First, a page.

On Monday my walking buddy and I ticked off another two mountains in our Dales 30 challenge. This is from a book by Jonathan Smith with routes up every official ‘mountain’ in the Yorkshire Dales National Park. Apparently they have to be over 2,000′ to be a mountain. We’re aiming to walk up them all, goodness know how long it will take us but that doesn’t matter!
The weather forecast for Monday wasn’t brilliant, high chance of rain for most of the morning, so I was pleasantly surprised to wake up to a sunny morning here in Otley. However by the time we had bought our sandwiches (..and sausage roll and a sticky bun!) and driven up to the far end of Littondale, there was a rather large black cloud ahead.
We parked at Foxup which is a little hamlet at the top of Littondale. The farm there has a lovely stone bridge and a very friendly sheepdog!
We followed the path which goes over to Ribblesdale. We were heading for Pen-y-ghent, one of the ‘Yorkshire Three Peaks Challenge’, I’ve walked up Pen-y-ghent a couple of times from the popular starting point of Horton in Ribblesdale, but this time we were combining it with Plover Hill which is just along the ridge from Pen-y-ghent.
The dark cloud got blacker as we walked towards it, we watched its progress and to our relief it was blown down the next valley.
We climbed upwards for about a mile before the path started to follow the contour round Plover Hill making for much easier walking. A few fields later and we reached decision time…
There was a little path which went straight up the side of Plover Hill, or we could walk round to the main path up Pen-y-ghent and then walk back along the ridge. We had decided to see what it looked like before we made a decision, but we had already decided that we could either go up the steep path to Plover Hill and down the main path from Pen-y-ghent, or we would ascend and descend by the Pen-y-ghent path. The little path was too steep for us to happily come down.
We looked at the little path and decided to go for it, it looked doable! It was a steep pull up a grassy path up to the craggy bit, then the path followed a route up through the rake, (a passable route between two crags ) it was a bit of a scramble, I quite like scrambling over rocks but this one did get a little hairy with my lack of balance, at one point I gave my walking poles to my friend as It was easier to have both hands free to hold onto the rocks…and don’t look down!
Once up on top it was a fairly steady walk to the top of Plover Hill. As mountains go it’s a pretty uninspiring top, especially when the clouds have come down so we couldn’t even see the view.
From Plover Hill it’s about 1.5 miles along the ridge to Pen-y-ghent. We couldn’t see the top initially as it was shrouded in cloud, but as we approached the summit the cloud lifted and gradually revealed the wonderful view of Ribblesdale. We sat and ate our sandwiches on the sheltered seat at the top.
We could still see a lot of heavy rain but fortunately (for us!!) it was raining on Ingleborough on the other side of the valley. It always fascinates me to watch weather systems like this. There was a solid bank of cloud to our left at one point and you could literally see it being pushed away like a wall of white by the wind.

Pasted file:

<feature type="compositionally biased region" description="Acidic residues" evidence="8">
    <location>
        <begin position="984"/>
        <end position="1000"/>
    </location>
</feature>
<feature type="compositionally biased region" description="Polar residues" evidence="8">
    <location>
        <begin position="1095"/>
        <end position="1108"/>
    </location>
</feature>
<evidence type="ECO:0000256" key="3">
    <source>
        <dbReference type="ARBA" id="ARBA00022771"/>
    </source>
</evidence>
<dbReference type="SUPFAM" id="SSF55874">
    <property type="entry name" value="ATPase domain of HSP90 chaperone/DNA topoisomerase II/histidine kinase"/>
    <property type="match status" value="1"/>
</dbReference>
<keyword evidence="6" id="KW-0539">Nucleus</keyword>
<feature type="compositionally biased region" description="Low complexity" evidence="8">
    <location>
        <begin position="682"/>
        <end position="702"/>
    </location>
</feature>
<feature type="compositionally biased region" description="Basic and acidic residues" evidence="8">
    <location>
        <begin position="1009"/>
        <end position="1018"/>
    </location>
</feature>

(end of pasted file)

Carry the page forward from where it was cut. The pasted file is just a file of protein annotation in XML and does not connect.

I’ve just got a new camera so I was playing with it, it does panoramas! This one is from the top where we had our lunch. It’s about 180 degrees, so it does distort it somewhat but it gives you an idea!
This one is the view as we were heading down Pen-y-ghent, the paths have had to be flagged with old York stone or with a loose stones as there has been so much erosion on the three peaks. You can see how much the weather changed in probably half an hour. We went from all layers on and wishing I’d brought my hat and gloves to just a t-shirt!
We followed the path all the way down to Hull pot, you can just make out the path disappearing into the distance. I read recently that Hull pot is the biggest natural hole in the country, you could fit a cathedral in it. What is more amazing is that a couple of years ago there was so much rain it flooded! Itwas a bit of a detour to actually visit the pot so we gave it a miss this time!
From there we followed the Littondale path, the one we started on from the Foxup end. It meandered up and down, supposedly following the contours but we were flagging by this point so it seemed quite hilly! This was the view up towards the wonderfully named area of Cosh as we finally descended down to the farm at Foxup where our car was parked.
Altogether we walked about 9.5 miles, so it was a good distance. It was also a lovely way to climb Pen-y-ghent, away from the hoards on the usual paths, I would certainly recommend it…..and we can tick off another two mountains.
The Yorkshire Three Peaks Challenge is starting to get somewhat controversial as in recent years it has become very popular for charity sponsored walks. In normal times every weekend in the summer there will be hoards walking up here. The challenge starts at Horton in Ribblesdale and the aim is to walk the 26 miles of Pen-y-ghent, Ingleborough and Whernside within 12 hours. The carparks in the village are full to overflowing by 7am and hundreds walk through the village in their heavy boots, chattering away, oblivious to the fact that it is early in the morning at a weekend. When we walked there a couple of years ago I was astounded as we had to queue to reach the top of Pen-y-ghent. The work need to protect the area from erosion is costing thousands, I think really any charity wishing to fund raise with the Three Peaks should have to give a percentage of the money raised to the National Parks to help maintain the area.
For those who like numbers,Pen-y-ghent is 2,277 feet high and is 8th in the top 30, Plover Hill is 2231 feet high and is 11th in the table. So we have done three now, twenty seven to go!